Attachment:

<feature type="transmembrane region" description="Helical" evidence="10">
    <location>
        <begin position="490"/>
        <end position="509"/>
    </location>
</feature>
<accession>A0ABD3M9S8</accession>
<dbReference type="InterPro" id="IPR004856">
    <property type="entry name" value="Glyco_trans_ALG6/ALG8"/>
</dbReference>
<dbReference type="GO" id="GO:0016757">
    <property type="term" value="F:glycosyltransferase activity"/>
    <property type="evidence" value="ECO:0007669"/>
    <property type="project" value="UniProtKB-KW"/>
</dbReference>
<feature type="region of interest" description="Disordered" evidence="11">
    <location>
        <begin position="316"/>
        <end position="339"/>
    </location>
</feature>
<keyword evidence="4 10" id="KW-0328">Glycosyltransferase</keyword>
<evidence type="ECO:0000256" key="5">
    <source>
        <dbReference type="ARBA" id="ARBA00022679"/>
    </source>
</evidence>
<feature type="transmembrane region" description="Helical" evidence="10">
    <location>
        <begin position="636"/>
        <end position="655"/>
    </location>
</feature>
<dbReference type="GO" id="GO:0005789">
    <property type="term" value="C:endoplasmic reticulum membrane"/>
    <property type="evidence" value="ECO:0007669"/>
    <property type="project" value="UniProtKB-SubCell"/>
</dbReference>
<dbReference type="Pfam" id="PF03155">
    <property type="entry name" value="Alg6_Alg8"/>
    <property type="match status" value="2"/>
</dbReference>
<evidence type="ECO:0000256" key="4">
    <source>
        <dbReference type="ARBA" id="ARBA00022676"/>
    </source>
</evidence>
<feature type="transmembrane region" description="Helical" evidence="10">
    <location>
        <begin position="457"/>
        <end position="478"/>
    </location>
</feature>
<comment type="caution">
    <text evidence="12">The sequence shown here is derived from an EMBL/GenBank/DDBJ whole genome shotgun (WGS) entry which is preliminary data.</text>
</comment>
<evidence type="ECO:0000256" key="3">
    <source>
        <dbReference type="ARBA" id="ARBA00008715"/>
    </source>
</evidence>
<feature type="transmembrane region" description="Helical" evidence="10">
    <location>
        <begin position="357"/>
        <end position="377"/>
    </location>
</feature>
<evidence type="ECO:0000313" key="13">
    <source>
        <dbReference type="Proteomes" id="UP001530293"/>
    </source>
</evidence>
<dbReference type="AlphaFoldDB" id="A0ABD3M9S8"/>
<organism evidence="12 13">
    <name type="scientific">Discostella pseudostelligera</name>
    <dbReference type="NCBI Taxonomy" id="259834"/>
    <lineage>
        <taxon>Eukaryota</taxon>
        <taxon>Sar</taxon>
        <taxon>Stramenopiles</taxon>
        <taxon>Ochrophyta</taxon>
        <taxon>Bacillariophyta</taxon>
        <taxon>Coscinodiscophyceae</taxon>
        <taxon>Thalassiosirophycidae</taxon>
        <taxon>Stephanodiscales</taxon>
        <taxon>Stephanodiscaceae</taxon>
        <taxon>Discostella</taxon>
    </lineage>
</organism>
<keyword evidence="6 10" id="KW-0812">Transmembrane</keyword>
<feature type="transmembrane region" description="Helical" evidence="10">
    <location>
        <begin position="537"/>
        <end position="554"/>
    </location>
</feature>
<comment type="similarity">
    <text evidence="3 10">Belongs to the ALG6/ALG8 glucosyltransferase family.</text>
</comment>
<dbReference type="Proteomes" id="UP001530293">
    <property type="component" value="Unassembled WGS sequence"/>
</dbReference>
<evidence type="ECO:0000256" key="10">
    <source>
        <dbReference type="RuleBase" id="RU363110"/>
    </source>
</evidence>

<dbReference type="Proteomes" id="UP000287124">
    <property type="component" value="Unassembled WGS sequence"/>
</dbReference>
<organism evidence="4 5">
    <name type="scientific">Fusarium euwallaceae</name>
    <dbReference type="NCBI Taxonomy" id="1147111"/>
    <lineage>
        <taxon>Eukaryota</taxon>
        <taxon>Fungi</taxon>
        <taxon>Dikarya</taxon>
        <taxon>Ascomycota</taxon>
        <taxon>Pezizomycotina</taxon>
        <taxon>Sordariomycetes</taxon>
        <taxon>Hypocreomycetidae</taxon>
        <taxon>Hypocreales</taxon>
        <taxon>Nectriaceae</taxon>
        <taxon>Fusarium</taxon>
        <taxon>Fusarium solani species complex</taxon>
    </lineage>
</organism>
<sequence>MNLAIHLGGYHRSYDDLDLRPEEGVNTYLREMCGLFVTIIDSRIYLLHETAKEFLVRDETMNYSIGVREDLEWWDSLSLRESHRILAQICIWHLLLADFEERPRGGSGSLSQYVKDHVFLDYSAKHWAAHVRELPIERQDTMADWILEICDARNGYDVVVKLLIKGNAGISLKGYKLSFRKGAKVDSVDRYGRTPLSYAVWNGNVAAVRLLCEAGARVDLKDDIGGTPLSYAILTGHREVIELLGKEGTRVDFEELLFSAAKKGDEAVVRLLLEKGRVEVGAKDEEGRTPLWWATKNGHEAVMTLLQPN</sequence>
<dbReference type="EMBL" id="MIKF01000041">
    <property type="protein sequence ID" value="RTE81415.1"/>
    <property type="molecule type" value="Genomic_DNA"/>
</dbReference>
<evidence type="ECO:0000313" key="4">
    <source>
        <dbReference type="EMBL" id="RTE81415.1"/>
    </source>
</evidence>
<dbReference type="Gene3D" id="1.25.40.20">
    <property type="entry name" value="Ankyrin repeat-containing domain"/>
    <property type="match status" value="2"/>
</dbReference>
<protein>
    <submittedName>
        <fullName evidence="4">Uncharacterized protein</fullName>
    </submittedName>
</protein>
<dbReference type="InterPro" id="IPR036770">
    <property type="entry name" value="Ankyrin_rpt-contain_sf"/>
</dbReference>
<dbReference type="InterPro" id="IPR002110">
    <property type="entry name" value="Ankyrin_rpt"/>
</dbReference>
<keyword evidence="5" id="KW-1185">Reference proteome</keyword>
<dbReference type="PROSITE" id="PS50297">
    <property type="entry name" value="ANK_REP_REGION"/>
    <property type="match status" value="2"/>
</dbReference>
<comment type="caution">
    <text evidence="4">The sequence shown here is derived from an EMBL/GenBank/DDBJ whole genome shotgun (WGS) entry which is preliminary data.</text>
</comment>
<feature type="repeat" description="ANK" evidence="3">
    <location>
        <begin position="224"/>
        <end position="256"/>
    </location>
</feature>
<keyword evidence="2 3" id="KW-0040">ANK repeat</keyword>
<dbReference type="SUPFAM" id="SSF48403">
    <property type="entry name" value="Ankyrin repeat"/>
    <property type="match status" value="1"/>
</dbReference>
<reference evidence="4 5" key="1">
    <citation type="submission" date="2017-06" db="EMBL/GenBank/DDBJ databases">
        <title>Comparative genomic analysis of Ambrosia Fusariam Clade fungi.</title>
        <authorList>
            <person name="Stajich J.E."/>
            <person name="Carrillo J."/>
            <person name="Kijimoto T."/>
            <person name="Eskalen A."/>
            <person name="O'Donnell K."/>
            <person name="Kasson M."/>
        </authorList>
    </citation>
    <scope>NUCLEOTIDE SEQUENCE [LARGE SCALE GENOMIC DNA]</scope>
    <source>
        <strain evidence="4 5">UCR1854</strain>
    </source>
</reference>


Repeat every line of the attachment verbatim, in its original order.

<feature type="transmembrane region" description="Helical" evidence="10">
    <location>
        <begin position="490"/>
        <end position="509"/>
    </location>
</feature>
<accession>A0ABD3M9S8</accession>
<dbReference type="InterPro" id="IPR004856">
    <property type="entry name" value="Glyco_trans_ALG6/ALG8"/>
</dbReference>
<dbReference type="GO" id="GO:0016757">
    <property type="term" value="F:glycosyltransferase activity"/>
    <property type="evidence" value="ECO:0007669"/>
    <property type="project" value="UniProtKB-KW"/>
</dbReference>
<feature type="region of interest" description="Disordered" evidence="11">
    <location>
        <begin position="316"/>
        <end position="339"/>
    </location>
</feature>
<keyword evidence="4 10" id="KW-0328">Glycosyltransferase</keyword>
<evidence type="ECO:0000256" key="5">
    <source>
        <dbReference type="ARBA" id="ARBA00022679"/>
    </source>
</evidence>
<feature type="transmembrane region" description="Helical" evidence="10">
    <location>
        <begin position="636"/>
        <end position="655"/>
    </location>
</feature>
<dbReference type="GO" id="GO:0005789">
    <property type="term" value="C:endoplasmic reticulum membrane"/>
    <property type="evidence" value="ECO:0007669"/>
    <property type="project" value="UniProtKB-SubCell"/>
</dbReference>
<dbReference type="Pfam" id="PF03155">
    <property type="entry name" value="Alg6_Alg8"/>
    <property type="match status" value="2"/>
</dbReference>
<evidence type="ECO:0000256" key="4">
    <source>
        <dbReference type="ARBA" id="ARBA00022676"/>
    </source>
</evidence>
<feature type="transmembrane region" description="Helical" evidence="10">
    <location>
        <begin position="457"/>
        <end position="478"/>
    </location>
</feature>
<comment type="caution">
    <text evidence="12">The sequence shown here is derived from an EMBL/GenBank/DDBJ whole genome shotgun (WGS) entry which is preliminary data.</text>
</comment>
<evidence type="ECO:0000256" key="3">
    <source>
        <dbReference type="ARBA" id="ARBA00008715"/>
    </source>
</evidence>
<feature type="transmembrane region" description="Helical" evidence="10">
    <location>
        <begin position="357"/>
        <end position="377"/>
    </location>
</feature>
<evidence type="ECO:0000313" key="13">
    <source>
        <dbReference type="Proteomes" id="UP001530293"/>
    </source>
</evidence>
<dbReference type="AlphaFoldDB" id="A0ABD3M9S8"/>
<organism evidence="12 13">
    <name type="scientific">Discostella pseudostelligera</name>
    <dbReference type="NCBI Taxonomy" id="259834"/>
    <lineage>
        <taxon>Eukaryota</taxon>
        <taxon>Sar</taxon>
        <taxon>Stramenopiles</taxon>
        <taxon>Ochrophyta</taxon>
        <taxon>Bacillariophyta</taxon>
        <taxon>Coscinodiscophyceae</taxon>
        <taxon>Thalassiosirophycidae</taxon>
        <taxon>Stephanodiscales</taxon>
        <taxon>Stephanodiscaceae</taxon>
        <taxon>Discostella</taxon>
    </lineage>
</organism>
<keyword evidence="6 10" id="KW-0812">Transmembrane</keyword>
<feature type="transmembrane region" description="Helical" evidence="10">
    <location>
        <begin position="537"/>
        <end position="554"/>
    </location>
</feature>
<comment type="similarity">
    <text evidence="3 10">Belongs to the ALG6/ALG8 glucosyltransferase family.</text>
</comment>
<dbReference type="Proteomes" id="UP001530293">
    <property type="component" value="Unassembled WGS sequence"/>
</dbReference>
<evidence type="ECO:0000256" key="10">
    <source>
        <dbReference type="RuleBase" id="RU363110"/>
    </source>
</evidence>

<dbReference type="Proteomes" id="UP000287124">
    <property type="component" value="Unassembled WGS sequence"/>
</dbReference>
<organism evidence="4 5">
    <name type="scientific">Fusarium euwallaceae</name>
    <dbReference type="NCBI Taxonomy" id="1147111"/>
    <lineage>
        <taxon>Eukaryota</taxon>
        <taxon>Fungi</taxon>
        <taxon>Dikarya</taxon>
        <taxon>Ascomycota</taxon>
        <taxon>Pezizomycotina</taxon>
        <taxon>Sordariomycetes</taxon>
        <taxon>Hypocreomycetidae</taxon>
        <taxon>Hypocreales</taxon>
        <taxon>Nectriaceae</taxon>
        <taxon>Fusarium</taxon>
        <taxon>Fusarium solani species complex</taxon>
    </lineage>
</organism>
<sequence>MNLAIHLGGYHRSYDDLDLRPEEGVNTYLREMCGLFVTIIDSRIYLLHETAKEFLVRDETMNYSIGVREDLEWWDSLSLRESHRILAQICIWHLLLADFEERPRGGSGSLSQYVKDHVFLDYSAKHWAAHVRELPIERQDTMADWILEICDARNGYDVVVKLLIKGNAGISLKGYKLSFRKGAKVDSVDRYGRTPLSYAVWNGNVAAVRLLCEAGARVDLKDDIGGTPLSYAILTGHREVIELLGKEGTRVDFEELLFSAAKKGDEAVVRLLLEKGRVEVGAKDEEGRTPLWWATKNGHEAVMTLLQPN</sequence>
<dbReference type="EMBL" id="MIKF01000041">
    <property type="protein sequence ID" value="RTE81415.1"/>
    <property type="molecule type" value="Genomic_DNA"/>
</dbReference>
<evidence type="ECO:0000313" key="4">
    <source>
        <dbReference type="EMBL" id="RTE81415.1"/>
    </source>
</evidence>
<dbReference type="Gene3D" id="1.25.40.20">
    <property type="entry name" value="Ankyrin repeat-containing domain"/>
    <property type="match status" value="2"/>
</dbReference>
<protein>
    <submittedName>
        <fullName evidence="4">Uncharacterized protein</fullName>
    </submittedName>
</protein>
<dbReference type="InterPro" id="IPR036770">
    <property type="entry name" value="Ankyrin_rpt-contain_sf"/>
</dbReference>
<dbReference type="InterPro" id="IPR002110">
    <property type="entry name" value="Ankyrin_rpt"/>
</dbReference>
<keyword evidence="5" id="KW-1185">Reference proteome</keyword>
<dbReference type="PROSITE" id="PS50297">
    <property type="entry name" value="ANK_REP_REGION"/>
    <property type="match status" value="2"/>
</dbReference>
<comment type="caution">
    <text evidence="4">The sequence shown here is derived from an EMBL/GenBank/DDBJ whole genome shotgun (WGS) entry which is preliminary data.</text>
</comment>
<feature type="repeat" description="ANK" evidence="3">
    <location>
        <begin position="224"/>
        <end position="256"/>
    </location>
</feature>
<keyword evidence="2 3" id="KW-0040">ANK repeat</keyword>
<dbReference type="SUPFAM" id="SSF48403">
    <property type="entry name" value="Ankyrin repeat"/>
    <property type="match status" value="1"/>
</dbReference>
<reference evidence="4 5" key="1">
    <citation type="submission" date="2017-06" db="EMBL/GenBank/DDBJ databases">
        <title>Comparative genomic analysis of Ambrosia Fusariam Clade fungi.</title>
        <authorList>
            <person name="Stajich J.E."/>
            <person name="Carrillo J."/>
            <person name="Kijimoto T."/>
            <person name="Eskalen A."/>
            <person name="O'Donnell K."/>
            <person name="Kasson M."/>
        </authorList>
    </citation>
    <scope>NUCLEOTIDE SEQUENCE [LARGE SCALE GENOMIC DNA]</scope>
    <source>
        <strain evidence="4 5">UCR1854</strain>
    </source>
</reference>